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The Horse that Leaps Through Clouds: A Tale of Espionage, the Silk Road and the Rise of Modern China

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3.83  ·  Rating details ·  65 ratings  ·  7 reviews
Two epic journeys along the Silk Road, past and present, offer a riveting and cautionary tale about the breathtaking rise of China.


On July 6, 1906, Baron Gustaf Mannerheim boarded the midnight train from St. Petersburg, charged by Czar NicholasII to secretly collect intelligence on the Qing Dynasty's sweeping reforms that were radically transforming China. The last czarist
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Hardcover, 520 pages
Published July 30th 2010 by Douglas McIntyre
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3.83  · 
Rating details
 ·  65 ratings  ·  7 reviews


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Renate
Oct 23, 2016 rated it really liked it  ·  review of another edition
Shelves: bookclub, history, travel
In spite of the vast territory and material covered in this book I did not find it difficult to read. And I am now grateful for the blank spaces in my mental geography map that have been filled in. What an incredible journey both Mannerheim and Enno Tamm made.

An interesting figure this hero of the Finns, Mannerheim. One of those historical giants for whom "they broke the mould". For me it was also interesting to learn something about the founder of the Nobel prize and where all that money came
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bravebird
May 28, 2017 rated it really liked it  ·  review of another edition
Shelves: 2017
A well-researched book. I highlighted lots of informative parts. I am planning on a short trip to Helsinki this summer to trace the footsteps of Silk Road explorers, which is a project of mine that has continued since 2011. This visit to Helsinki is solely dedicated to Gustaf Mannerheim. This is the first book I picked up before reading his general biographies. It was a great pleasure that the author and Gustaf Mannerheim visited many of the places I have been to. His various interviews and quot ...more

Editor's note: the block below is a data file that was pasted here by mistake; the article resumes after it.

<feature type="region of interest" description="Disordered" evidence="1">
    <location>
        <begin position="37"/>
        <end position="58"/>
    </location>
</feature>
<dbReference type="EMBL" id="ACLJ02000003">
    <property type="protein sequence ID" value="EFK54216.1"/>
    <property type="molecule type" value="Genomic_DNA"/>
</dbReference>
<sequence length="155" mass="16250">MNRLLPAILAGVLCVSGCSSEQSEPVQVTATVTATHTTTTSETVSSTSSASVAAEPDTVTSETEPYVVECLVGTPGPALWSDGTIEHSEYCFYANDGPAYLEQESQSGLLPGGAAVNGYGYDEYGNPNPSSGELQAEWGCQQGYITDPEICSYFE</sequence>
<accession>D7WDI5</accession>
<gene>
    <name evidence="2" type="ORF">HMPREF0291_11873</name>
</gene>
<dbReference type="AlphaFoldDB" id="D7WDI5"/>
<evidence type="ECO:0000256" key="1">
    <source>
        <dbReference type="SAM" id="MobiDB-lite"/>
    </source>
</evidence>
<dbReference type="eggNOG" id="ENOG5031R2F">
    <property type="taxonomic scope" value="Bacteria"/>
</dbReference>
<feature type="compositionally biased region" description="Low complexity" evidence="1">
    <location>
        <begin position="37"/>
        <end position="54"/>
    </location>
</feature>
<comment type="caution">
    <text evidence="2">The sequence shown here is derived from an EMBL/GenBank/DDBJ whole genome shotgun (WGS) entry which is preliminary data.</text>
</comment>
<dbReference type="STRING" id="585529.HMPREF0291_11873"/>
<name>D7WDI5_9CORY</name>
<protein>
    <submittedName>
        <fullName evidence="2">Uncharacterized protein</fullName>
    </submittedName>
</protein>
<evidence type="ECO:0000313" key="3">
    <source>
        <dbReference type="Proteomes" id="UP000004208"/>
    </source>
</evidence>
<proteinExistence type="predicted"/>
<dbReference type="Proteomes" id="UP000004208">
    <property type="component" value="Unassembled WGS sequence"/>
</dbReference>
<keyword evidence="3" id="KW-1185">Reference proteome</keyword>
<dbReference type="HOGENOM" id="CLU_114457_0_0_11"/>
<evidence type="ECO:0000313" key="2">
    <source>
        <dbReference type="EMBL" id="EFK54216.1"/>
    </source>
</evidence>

D
May 09, 2012 rated it liked it  ·  review of another edition
Horse That Leaps Through Clouds was how Mannerheim, a Finn on a mission for Tsar Nicholas, translated his Chinese name. Eric Tamm retraced his steps while reading his diaries. It was the part about Western China today that most interested me. Not a good suggestion if you haven't already become fairly familiar with today's China. For a scholar of the time of Mannerheim and today's China I believe it would be extremely interesting. It's certainly unique!
David
Jun 25, 2013 rated it really liked it  ·  review of another edition
Shelves: russia, world-history
A travel journal of a voyage though Central Asia and China, tracking the journey a century ago of Baron Gustaf Von Mannerheim, later the hero of Finnish independence. The author goes back and forth between the present and a century ago. A nice conceit.

A bit long, this book nevertheless gives us a glimpse of how the region was and how it is now--more advanced but polluted and corrupt beyond belief.

Worth a read if the region fascinates you as it does me.
Susan Reed
Mar 19, 2014 rated it it was ok  ·  review of another edition
Shelves: non-fiction
I really wanted to like this book. But instead I had a hard time finishing it and stopped several times in the middle to read other things. Too much rambling, wandering, unfinished themes, side tracks and just plain wondering what and where the author thought his point was going to be. Annoying.
There was some fun and interesting info, but it was so buried that it wasn't worth it in the end.
Benjamin
Apr 02, 2015 rated it it was ok  ·  review of another edition
Interesting but not captivating. Rambling at times engaging at others, the subject mater is interesting and is the history, but the political analysis is nothing new seven years on.
Jbondandrews
Aug 07, 2011 rated it really liked it  ·  review of another edition
The parallel between Mannerheim's journy and that of the author Eric Enno Tamm's shows how much China has changed and how some things remain the same.
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Eric Enno Tamm is an author, journalist and analyst with more than 15 years’ experience in the media and non-profit sector. His first book, Beyond The Outer Shores The Untold Story of Ed Ricketts the Pioneering Ecologist Who Inspired John Steinbeck and Joseph Campbell, was a Kiriyama Prize Notable Book in 2005 and his second book, The Horse That Leaps Through Clouds A Tale of Espionage the Silk Ro ...more